Crosby skates in full-contact practice, but still no timetable for a return

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His official status hasn’t changed, but Sidney Crosby wasn’t wearing a no-contact jersey at Penguins practice today, and that’s progress.

“Sid is day-to-day, as he has been. We’ll take tomorrow as it comes,” head coach Mike Sullivan said, per the club’s website. “It’s obviously a big step when he joins the group. To have him join the group in a full-contact practice like that is encouraging from our standpoint.”

Crosby has not played this season due to a concussion. There remains no timetable for his return, and the Pens aren’t going to rush their captain. But the way things have been progressing, don’t be surprised if he plays pretty soon. The Penguins host Florida tomorrow and the Islanders Thursday, then it’s off to Philadelphia for a game Saturday before embarking on a three-game trip to California.

“I got the OK to go out there and be in a full practice,” Crosby said. “It was just good to be back on the ice with the guys. It’s not easy watching. To be out there was nice and hopefully a good step.”

Budaj getting the job done, so far

LOS ANGELES, CA - OCTOBER 22:  Peter Budaj #31 of the Los Angeles Kings makes a save on Brandon Sutter #20 of the Vancouver Canucks for a 4-3 overtime shootout win at Staples Center on October 22, 2016 in Los Angeles, California.  (Photo by Harry How/Getty Images)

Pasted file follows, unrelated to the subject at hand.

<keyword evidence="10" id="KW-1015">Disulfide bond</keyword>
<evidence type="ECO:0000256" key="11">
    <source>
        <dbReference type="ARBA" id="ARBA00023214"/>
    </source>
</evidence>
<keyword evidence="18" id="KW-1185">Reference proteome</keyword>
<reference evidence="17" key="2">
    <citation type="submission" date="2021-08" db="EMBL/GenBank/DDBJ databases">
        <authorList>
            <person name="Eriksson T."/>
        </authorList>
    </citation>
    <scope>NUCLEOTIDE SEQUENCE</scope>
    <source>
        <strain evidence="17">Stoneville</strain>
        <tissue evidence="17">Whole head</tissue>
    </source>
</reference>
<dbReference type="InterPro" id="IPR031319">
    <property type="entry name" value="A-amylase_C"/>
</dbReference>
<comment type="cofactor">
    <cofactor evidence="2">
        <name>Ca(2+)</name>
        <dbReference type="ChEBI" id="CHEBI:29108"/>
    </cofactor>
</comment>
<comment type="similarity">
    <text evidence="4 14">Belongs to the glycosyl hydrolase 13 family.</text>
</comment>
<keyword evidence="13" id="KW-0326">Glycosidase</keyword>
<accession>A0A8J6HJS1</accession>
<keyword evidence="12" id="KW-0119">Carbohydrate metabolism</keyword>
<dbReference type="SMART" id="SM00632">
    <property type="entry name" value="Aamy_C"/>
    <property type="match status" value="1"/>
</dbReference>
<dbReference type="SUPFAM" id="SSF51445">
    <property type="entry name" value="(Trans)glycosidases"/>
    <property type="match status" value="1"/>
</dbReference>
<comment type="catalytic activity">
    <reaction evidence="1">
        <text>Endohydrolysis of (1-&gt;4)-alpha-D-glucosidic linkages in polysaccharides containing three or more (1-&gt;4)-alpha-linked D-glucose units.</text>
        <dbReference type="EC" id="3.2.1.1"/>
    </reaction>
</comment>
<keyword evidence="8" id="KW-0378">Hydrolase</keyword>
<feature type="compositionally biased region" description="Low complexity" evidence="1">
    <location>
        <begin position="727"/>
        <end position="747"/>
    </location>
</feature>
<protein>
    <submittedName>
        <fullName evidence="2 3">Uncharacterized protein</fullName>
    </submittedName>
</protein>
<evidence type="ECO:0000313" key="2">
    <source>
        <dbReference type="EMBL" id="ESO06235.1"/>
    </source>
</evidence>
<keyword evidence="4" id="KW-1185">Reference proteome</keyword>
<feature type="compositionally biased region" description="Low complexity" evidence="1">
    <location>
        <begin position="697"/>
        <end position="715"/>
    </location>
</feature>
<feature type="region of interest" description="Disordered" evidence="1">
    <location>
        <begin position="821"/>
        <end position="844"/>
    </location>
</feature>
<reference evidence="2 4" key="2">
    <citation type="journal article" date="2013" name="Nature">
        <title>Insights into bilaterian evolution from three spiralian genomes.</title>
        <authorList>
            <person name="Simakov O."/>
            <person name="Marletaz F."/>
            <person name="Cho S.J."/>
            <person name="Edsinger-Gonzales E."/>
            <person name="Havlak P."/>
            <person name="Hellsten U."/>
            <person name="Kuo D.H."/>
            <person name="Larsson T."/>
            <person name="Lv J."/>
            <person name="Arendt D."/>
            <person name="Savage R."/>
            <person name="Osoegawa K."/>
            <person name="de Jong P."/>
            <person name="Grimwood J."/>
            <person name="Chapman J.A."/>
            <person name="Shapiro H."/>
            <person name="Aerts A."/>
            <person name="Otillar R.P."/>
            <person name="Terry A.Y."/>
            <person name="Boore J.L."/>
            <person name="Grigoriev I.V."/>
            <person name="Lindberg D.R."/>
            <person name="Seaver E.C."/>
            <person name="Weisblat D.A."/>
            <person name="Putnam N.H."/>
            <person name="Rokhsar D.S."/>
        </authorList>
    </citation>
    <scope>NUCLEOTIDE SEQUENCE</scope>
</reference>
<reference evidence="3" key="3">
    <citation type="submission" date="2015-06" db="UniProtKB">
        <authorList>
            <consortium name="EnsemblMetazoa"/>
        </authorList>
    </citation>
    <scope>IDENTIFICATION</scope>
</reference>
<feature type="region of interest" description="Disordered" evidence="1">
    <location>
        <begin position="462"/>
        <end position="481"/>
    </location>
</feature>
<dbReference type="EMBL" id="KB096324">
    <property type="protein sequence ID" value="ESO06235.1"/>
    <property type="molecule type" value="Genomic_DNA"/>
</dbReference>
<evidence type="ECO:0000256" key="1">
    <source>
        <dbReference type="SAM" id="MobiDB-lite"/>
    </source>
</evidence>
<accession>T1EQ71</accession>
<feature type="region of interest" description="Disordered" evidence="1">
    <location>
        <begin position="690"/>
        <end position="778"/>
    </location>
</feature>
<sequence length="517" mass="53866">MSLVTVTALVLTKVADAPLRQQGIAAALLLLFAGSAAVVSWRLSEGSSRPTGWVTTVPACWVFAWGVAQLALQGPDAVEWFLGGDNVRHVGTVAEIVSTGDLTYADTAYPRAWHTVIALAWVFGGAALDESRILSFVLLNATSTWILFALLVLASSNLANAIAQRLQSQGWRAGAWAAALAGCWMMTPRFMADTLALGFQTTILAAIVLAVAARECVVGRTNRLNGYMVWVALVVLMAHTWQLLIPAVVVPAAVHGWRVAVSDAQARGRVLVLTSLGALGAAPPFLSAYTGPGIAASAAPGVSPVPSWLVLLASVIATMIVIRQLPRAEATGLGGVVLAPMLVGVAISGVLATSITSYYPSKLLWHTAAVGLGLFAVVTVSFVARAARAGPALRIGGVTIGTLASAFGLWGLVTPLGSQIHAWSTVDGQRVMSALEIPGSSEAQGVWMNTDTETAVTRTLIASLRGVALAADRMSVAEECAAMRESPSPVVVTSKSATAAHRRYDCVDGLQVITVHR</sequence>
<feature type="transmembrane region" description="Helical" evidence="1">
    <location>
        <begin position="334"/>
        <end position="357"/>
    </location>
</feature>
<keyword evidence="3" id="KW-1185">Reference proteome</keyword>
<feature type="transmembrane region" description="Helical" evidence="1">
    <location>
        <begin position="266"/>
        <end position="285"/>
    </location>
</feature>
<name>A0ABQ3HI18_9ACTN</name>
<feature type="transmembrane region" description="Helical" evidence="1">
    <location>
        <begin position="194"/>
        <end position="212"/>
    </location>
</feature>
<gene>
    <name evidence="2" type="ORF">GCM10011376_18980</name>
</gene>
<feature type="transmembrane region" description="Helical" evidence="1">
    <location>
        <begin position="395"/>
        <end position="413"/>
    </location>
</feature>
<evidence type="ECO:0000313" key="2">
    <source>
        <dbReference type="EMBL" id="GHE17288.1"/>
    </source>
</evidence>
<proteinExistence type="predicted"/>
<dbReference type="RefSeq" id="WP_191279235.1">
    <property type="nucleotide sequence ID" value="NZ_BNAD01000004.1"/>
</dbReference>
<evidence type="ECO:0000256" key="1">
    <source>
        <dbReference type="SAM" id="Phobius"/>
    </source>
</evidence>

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He hasn’t been perfect, but Peter Budaj has been good enough to give the Kings a two-game winning streak. Now the 34-year-old goalie is just hoping to keep it going, while Jonathan Quick and Jeff Zatkoff recover from their groin injuries.

“I just want to take it one game at a time,” Budaj said, per LA Kings Insider. “I know it’s a cliché and you guys probably hate it when players say that, but it is true. You just want to look up one game ahead, and that’s what you want to look at. We won today, we’re very happy, but we’ve just got to regroup, come back to work.”

Again, Budaj hasn’t been perfect. His save percentage is just .889, which isn’t very good at all.

But for a guy who’d started just one NHL game since the 2013-14 season, simply playing well enough to give his team a chance to win is about all that could be asked, and on that he’s delivered. He was a perfect three-for-three in Saturday’s shootout versus Vancouver, recovering nicely after allowing a late goal to send the game to overtime.

Next up for the Kings is a home game tomorrow against Columbus. After that comes a visit from Nashville, and then it’s off on a two-game trip to St. Louis and Chicago.

“There are a lot of tough games coming up for us, so we’ve got to just be ready and work hard and try to focus on the next game and don’t look too far ahead,” said Budaj, “because then you’re going to get caught in the moment and the present’s going to kind of slip away from you, so you’ve just got to focus on the present.”